As a more abstract technical description, this unintuitive behaviour
results in having to give high-priority workloads a large protection
buffer on top of their expected usage to function reliably, as otherwise
we have abrupt periods of dramatically increased memory pressure which
hamper performance.  Having to set these thresholds so high wastes
resources and generally works against the principle of work conservation.
In addition, having proportional memory reclaim behaviour has other
benefits.  Most notably, before this patch it's basically mandatory to set
memory.low to a higher than desirable value because otherwise as soon as
you exceed memory.low, all protection is lost, and all pages are eligible
to scan again.  By contrast, having a gradual ramp in reclaim pressure
means that you now still get some protection when thresholds are exceeded,
which means that one can now be more comfortable setting memory.low to
lower values without worrying that all protection will be lost.  This is
important because workingset size is really hard to know exactly,
especially with variable workloads, so at least getting *some* protection
if your workingset size grows larger than you expect increases user
confidence in setting memory.low without a huge buffer on top being

Thanks a lot to Johannes Weiner and Tejun Heo for their advice and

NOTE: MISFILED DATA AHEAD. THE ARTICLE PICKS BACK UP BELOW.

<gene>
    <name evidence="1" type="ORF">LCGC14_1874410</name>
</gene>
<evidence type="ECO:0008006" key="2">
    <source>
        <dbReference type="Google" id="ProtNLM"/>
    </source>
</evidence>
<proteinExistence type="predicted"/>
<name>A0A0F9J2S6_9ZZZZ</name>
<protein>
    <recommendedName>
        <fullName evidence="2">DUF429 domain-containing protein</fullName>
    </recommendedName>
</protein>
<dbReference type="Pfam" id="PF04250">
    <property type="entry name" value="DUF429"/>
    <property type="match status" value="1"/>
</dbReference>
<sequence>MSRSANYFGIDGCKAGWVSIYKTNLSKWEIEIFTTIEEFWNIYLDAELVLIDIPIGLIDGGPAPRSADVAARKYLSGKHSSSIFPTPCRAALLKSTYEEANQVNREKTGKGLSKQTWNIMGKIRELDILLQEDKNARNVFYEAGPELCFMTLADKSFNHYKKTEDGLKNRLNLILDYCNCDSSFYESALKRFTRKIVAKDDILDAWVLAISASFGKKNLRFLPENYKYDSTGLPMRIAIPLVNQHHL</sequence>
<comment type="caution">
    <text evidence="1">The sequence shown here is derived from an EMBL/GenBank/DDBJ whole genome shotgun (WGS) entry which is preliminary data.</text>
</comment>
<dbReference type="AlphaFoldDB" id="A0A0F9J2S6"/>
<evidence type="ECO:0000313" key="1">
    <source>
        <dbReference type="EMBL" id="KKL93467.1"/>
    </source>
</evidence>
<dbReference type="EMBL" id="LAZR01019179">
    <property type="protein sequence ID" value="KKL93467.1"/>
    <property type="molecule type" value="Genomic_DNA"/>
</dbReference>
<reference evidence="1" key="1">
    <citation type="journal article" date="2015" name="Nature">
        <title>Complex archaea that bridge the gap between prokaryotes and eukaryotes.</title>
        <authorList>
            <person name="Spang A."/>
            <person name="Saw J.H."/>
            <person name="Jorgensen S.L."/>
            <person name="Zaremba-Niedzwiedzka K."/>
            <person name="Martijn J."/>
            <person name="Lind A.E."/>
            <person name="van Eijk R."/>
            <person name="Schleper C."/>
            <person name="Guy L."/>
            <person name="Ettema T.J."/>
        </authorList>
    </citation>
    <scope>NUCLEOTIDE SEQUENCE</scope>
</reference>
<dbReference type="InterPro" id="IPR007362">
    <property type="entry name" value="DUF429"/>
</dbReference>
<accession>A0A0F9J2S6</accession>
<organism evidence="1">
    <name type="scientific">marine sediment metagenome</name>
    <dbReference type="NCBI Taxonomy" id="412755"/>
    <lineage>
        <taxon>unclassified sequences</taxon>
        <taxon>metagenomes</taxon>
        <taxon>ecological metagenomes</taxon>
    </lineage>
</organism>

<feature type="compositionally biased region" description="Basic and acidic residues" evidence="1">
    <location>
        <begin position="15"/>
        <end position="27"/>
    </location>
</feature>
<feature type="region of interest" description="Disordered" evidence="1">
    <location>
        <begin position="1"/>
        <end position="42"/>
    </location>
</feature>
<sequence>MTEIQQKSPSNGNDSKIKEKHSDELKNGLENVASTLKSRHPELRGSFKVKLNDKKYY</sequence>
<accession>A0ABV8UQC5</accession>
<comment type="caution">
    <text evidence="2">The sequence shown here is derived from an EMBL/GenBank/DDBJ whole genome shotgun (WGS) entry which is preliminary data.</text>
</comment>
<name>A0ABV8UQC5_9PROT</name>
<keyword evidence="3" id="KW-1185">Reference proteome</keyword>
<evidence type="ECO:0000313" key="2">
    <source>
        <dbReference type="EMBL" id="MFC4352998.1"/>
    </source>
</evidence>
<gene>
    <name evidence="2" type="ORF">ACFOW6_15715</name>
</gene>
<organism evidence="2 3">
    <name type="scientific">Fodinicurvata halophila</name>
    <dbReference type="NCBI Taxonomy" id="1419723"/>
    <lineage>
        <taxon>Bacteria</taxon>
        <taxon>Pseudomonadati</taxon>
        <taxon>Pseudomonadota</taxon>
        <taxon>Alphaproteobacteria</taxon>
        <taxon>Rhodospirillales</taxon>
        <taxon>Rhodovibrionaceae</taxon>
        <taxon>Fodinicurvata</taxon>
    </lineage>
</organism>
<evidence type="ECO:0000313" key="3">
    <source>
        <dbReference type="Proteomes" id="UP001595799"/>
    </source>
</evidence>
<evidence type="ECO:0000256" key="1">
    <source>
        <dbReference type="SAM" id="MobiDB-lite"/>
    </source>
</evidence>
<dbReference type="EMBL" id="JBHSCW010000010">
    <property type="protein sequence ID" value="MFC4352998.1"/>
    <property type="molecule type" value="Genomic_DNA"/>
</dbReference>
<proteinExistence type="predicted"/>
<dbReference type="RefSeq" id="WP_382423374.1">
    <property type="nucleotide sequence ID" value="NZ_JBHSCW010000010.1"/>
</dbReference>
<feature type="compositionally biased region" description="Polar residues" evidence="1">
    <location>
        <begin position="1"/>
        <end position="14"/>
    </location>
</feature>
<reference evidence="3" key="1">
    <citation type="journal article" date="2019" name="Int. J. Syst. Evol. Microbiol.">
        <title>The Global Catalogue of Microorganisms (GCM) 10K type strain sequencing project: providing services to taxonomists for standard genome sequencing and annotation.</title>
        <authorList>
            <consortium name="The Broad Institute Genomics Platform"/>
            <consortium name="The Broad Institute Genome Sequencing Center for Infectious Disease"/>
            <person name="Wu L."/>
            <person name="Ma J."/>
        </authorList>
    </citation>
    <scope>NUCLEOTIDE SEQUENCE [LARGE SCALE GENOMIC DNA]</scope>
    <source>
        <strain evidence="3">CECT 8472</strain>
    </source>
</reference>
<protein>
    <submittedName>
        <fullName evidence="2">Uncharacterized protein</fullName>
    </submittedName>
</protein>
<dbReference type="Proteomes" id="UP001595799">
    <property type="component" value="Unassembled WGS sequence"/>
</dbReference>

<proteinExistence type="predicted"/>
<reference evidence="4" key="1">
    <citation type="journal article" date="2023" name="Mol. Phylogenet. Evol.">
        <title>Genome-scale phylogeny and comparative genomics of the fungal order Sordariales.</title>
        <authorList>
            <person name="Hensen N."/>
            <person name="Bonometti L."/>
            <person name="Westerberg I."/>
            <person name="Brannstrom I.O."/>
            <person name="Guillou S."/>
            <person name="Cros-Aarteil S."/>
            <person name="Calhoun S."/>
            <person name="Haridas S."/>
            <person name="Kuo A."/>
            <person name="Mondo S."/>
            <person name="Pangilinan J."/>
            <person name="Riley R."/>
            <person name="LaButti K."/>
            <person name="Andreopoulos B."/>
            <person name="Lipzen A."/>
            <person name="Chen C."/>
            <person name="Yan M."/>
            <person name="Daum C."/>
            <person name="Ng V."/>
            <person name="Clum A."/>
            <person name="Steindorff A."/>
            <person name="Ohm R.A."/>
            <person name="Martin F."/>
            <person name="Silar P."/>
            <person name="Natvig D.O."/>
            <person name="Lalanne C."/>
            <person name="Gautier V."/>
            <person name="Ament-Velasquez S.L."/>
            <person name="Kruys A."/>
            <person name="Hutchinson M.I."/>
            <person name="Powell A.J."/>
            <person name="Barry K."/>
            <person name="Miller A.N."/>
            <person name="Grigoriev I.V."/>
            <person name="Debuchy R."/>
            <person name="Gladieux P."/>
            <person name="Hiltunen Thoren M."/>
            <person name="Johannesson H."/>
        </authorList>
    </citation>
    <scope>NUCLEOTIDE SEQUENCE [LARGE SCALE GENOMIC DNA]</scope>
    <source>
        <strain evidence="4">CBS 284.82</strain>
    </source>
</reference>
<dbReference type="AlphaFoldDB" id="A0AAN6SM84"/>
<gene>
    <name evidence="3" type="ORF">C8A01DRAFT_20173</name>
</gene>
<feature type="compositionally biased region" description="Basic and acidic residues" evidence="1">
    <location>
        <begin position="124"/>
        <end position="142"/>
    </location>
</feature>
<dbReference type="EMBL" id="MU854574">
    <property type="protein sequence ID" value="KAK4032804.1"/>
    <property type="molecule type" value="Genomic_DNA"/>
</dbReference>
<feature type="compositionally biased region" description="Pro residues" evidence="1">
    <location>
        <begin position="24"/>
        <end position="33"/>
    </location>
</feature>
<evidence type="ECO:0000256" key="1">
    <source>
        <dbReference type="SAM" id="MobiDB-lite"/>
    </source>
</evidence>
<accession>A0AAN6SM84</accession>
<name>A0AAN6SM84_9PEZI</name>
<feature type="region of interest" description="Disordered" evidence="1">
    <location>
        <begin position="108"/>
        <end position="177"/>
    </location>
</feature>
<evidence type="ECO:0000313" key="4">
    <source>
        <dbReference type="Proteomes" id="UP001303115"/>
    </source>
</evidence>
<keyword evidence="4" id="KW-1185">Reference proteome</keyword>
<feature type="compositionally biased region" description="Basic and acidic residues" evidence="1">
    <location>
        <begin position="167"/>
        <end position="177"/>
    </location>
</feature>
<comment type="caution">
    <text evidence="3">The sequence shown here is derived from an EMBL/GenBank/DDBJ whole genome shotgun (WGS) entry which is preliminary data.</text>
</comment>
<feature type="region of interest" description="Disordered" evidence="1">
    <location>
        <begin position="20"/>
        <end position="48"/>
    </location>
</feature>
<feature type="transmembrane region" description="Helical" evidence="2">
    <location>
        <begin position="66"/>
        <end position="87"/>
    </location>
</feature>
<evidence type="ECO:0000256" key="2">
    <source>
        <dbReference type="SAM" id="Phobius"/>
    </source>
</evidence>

assistance in thinking about how to make this work better.

In testing these changes, I intended to verify that:

1. Changes in page scanning become gradual and proportional instead of

   To test this, I experimented stepping further and further down
   memory.low protection on a workload that floats around 19G workingset
   when under memory.low protection, watching page scan rates for the
   workload cgroup:

   | memory.low | test (pgscan/s) | control (pgscan/s) | % of control |
   |        21G |               0 |                  0 | N/A          |
   |        17G |             867 |               3799 | 23%          |
   |        12G |            1203 |               3543 | 34%          |
   |         8G |            2534 |               3979 | 64%          |
   |         4G |            3980 |               4147 | 96%          |
   |          0 |            3799 |               3980 | 95%          |

   As you can see, the test kernel (with a kernel containing this
   patch) ramps up page scanning significantly more gradually than the
   control kernel (without this patch).

2. More gradual ramp up in reclaim aggression doesn't result in
   premature OOMs.

   To test this, I wrote a script that slowly increments the number of
   pages held by stress(1)'s --vm-keep mode until a production system
   entered severe overall memory contention.  This script runs in a highly
   protected slice taking up the majority of available system memory.
   Watching vmstat revealed that page scanning continued essentially
   nominally between test and control, without causing forward reclaim
   progress to become arrested.


[ reflow block comments to fit in 80 cols]
[ handle cgroup_disable=memory when getting memcg protection]
Signed-off-by: Chris Down <>
Acked-by: Johannes Weiner <>
Reviewed-by: Roman Gushchin <>
Cc: Michal Hocko <>
Cc: Tejun Heo <>
Cc: Dennis Zhou <>
Cc: Tetsuo Handa <>
Signed-off-by: Andrew Morton <>
Signed-off-by: Linus Torvalds <>
4 files changed